give it a test run:
It would be most helpful if you could see how they interact without commitment. In many circumstances, such as possibly adopting from an acquaintance, this can be done.
Make sure to keep them separated at first - different food, litter boxes, even bedrooms. Don't expect them to get along at first!
Patience is key:
The most common words of wisdom are to give it lots of patience. Sometimes it takes a couple of days, weeks, or even a year or more before "peace" can be made. They may be fast friends, or it may take ages before they can tolerate one another's company.
Have a few tricks up your sleeve:
There are things you can do, like offering treats in close vicinity of each other, feeding one while the other watches from a carrier or kennel in close proximity, or using products like Feliway to relax them. Get creative, and ask others if needed!
So, if you are concerned about making an addition, it can be done! Thoughtfulness, creativity, patience, and lots of love are key.
These are timely things to remember as spring arrives, and the shelters will be brimming with homeless fur-friends.
Allison asks: "Hi I just found your page and was wondering if you could maybe give me some advice? I own a Maine coon named Libby, she is around 8-9 months and has just came into season.
She has been calling for a male for a number of days now, and although I can tell she isn't in pain, I am getting really distressed. The vet told me my only option is to get her spayed- I however would like to breed her at some point in the future- but do not want her to be unhappy every 3 weeks until I can find a suitable stud Maine Coon.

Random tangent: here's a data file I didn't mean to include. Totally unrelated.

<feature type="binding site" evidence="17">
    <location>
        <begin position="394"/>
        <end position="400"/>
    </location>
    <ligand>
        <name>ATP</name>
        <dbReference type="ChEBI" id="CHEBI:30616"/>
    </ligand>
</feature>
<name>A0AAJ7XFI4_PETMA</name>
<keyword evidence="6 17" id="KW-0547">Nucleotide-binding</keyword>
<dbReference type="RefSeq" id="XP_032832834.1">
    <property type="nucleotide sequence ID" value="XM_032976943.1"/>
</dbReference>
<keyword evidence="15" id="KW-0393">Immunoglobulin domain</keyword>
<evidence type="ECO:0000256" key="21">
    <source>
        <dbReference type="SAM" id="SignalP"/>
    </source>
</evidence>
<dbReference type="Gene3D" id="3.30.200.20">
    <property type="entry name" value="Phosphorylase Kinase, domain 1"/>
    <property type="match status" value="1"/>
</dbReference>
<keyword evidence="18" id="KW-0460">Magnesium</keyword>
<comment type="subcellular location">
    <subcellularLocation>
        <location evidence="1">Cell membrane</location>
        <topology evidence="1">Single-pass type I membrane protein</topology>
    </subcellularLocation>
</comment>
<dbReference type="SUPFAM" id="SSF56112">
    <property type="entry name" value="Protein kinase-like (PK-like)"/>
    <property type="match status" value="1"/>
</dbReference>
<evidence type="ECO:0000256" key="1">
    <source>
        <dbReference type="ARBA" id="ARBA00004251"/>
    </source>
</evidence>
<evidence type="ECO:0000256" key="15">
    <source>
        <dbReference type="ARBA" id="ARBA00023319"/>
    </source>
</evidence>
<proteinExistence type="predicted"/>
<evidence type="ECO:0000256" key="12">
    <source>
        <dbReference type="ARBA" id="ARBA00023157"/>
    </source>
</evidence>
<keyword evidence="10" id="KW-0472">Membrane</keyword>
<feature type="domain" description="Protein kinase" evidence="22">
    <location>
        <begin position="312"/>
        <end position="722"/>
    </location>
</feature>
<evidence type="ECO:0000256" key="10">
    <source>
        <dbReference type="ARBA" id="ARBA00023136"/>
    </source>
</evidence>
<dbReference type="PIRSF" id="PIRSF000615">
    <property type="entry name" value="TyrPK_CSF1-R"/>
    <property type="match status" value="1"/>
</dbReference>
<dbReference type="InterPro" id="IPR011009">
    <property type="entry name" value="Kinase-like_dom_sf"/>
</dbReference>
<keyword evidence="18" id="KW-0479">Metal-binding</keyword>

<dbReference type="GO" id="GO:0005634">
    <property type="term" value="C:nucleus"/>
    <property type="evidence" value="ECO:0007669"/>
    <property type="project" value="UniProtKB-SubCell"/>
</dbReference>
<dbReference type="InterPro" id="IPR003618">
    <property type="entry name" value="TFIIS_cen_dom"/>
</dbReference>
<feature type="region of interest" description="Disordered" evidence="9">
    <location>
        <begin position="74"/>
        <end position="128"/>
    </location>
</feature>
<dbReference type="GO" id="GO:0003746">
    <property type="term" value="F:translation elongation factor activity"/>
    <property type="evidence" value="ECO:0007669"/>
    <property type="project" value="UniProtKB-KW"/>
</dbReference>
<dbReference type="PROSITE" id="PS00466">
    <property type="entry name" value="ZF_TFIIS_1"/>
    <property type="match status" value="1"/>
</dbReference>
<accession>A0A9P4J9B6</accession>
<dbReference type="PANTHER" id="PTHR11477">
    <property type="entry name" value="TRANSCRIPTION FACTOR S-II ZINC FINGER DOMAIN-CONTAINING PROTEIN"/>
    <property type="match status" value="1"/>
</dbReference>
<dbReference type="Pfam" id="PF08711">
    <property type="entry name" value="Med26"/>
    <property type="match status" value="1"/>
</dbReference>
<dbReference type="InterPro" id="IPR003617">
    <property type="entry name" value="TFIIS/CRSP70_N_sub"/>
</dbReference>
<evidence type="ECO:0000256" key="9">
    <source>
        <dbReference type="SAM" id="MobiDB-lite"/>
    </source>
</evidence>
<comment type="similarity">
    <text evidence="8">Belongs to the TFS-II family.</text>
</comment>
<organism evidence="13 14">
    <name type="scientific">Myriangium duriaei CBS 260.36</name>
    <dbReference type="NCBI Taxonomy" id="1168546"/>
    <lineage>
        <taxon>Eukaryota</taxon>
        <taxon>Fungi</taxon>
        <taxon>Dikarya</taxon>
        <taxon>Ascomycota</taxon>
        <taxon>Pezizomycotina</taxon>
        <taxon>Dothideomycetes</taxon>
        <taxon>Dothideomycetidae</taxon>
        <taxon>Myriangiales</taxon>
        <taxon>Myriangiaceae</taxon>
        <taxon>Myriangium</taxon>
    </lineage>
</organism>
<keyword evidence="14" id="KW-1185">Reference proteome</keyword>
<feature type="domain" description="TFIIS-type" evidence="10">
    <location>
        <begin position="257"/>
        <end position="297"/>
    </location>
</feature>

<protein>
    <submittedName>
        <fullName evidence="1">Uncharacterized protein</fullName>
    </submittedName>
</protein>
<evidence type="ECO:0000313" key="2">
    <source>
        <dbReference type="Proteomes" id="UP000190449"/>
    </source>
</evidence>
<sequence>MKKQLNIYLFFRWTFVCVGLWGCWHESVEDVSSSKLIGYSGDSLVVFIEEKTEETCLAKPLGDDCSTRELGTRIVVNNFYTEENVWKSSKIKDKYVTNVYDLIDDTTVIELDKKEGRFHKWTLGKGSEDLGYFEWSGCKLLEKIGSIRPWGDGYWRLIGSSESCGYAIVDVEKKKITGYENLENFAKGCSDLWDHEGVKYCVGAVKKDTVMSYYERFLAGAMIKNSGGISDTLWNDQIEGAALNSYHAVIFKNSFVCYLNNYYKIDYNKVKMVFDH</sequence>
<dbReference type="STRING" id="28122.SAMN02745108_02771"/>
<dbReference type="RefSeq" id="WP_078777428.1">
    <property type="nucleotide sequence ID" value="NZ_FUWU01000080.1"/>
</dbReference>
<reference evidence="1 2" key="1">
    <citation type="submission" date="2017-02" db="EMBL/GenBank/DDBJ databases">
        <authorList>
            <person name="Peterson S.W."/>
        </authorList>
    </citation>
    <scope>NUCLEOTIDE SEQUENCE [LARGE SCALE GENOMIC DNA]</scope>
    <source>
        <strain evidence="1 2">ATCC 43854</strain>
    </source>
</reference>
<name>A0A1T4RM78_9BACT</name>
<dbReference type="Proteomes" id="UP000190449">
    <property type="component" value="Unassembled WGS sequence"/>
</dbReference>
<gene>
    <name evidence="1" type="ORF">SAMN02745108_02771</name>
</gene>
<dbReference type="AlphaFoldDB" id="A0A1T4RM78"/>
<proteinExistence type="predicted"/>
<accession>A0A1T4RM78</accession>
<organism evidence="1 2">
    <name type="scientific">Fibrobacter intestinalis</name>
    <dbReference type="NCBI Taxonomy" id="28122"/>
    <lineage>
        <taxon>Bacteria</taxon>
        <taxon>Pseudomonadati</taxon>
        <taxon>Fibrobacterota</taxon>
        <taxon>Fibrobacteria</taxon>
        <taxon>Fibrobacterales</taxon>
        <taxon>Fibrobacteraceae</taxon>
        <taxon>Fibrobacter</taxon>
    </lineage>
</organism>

Someone has just suggested letting her mate with a male who has already been taken care of so there is no chance she will become pregnant but I'm unsure. Any advice?
Ps I love the page, all the pictures are just adorable! Wish I had known about it sooner." (Names changed for privacy)
Reply: Well, it is actually a heavy subject to talk about you breeding your girl in the future.
First, putting aside your questions about her going into heat. Did you purchase her with breeding rights? Did you not sign a spay/neuter contract? This is an ethical issue that comes up from time to time. Has she been tested for any genetically inherited conditions, such as HCM?
If she was sold to you with the understanding that she would be bred, I would recommend that you ask these question of the breeder she came from. Because, you, essentially, will be becoming a Maine Coon breeder. You'll need a mentor, and there is a lot to learn. You'll want to make sure she is the "prime example" to "better the breed" and this is something an expert will help you with.
You'll also need expert help with finding a suitable stud. It's not enough that he's a Maine and he's not neutered. (Getting two cats together without knowledge of the breed, breed standard, and genetically inherited illnesses is the very definition of "backyard breeder.")
Back to your original question: Since I purchased my kittens with a spay/neuter contract, I am not a breeder. So I don't have any expertise with how to care for a cat in heat. That is something to ask a breeder or mentor.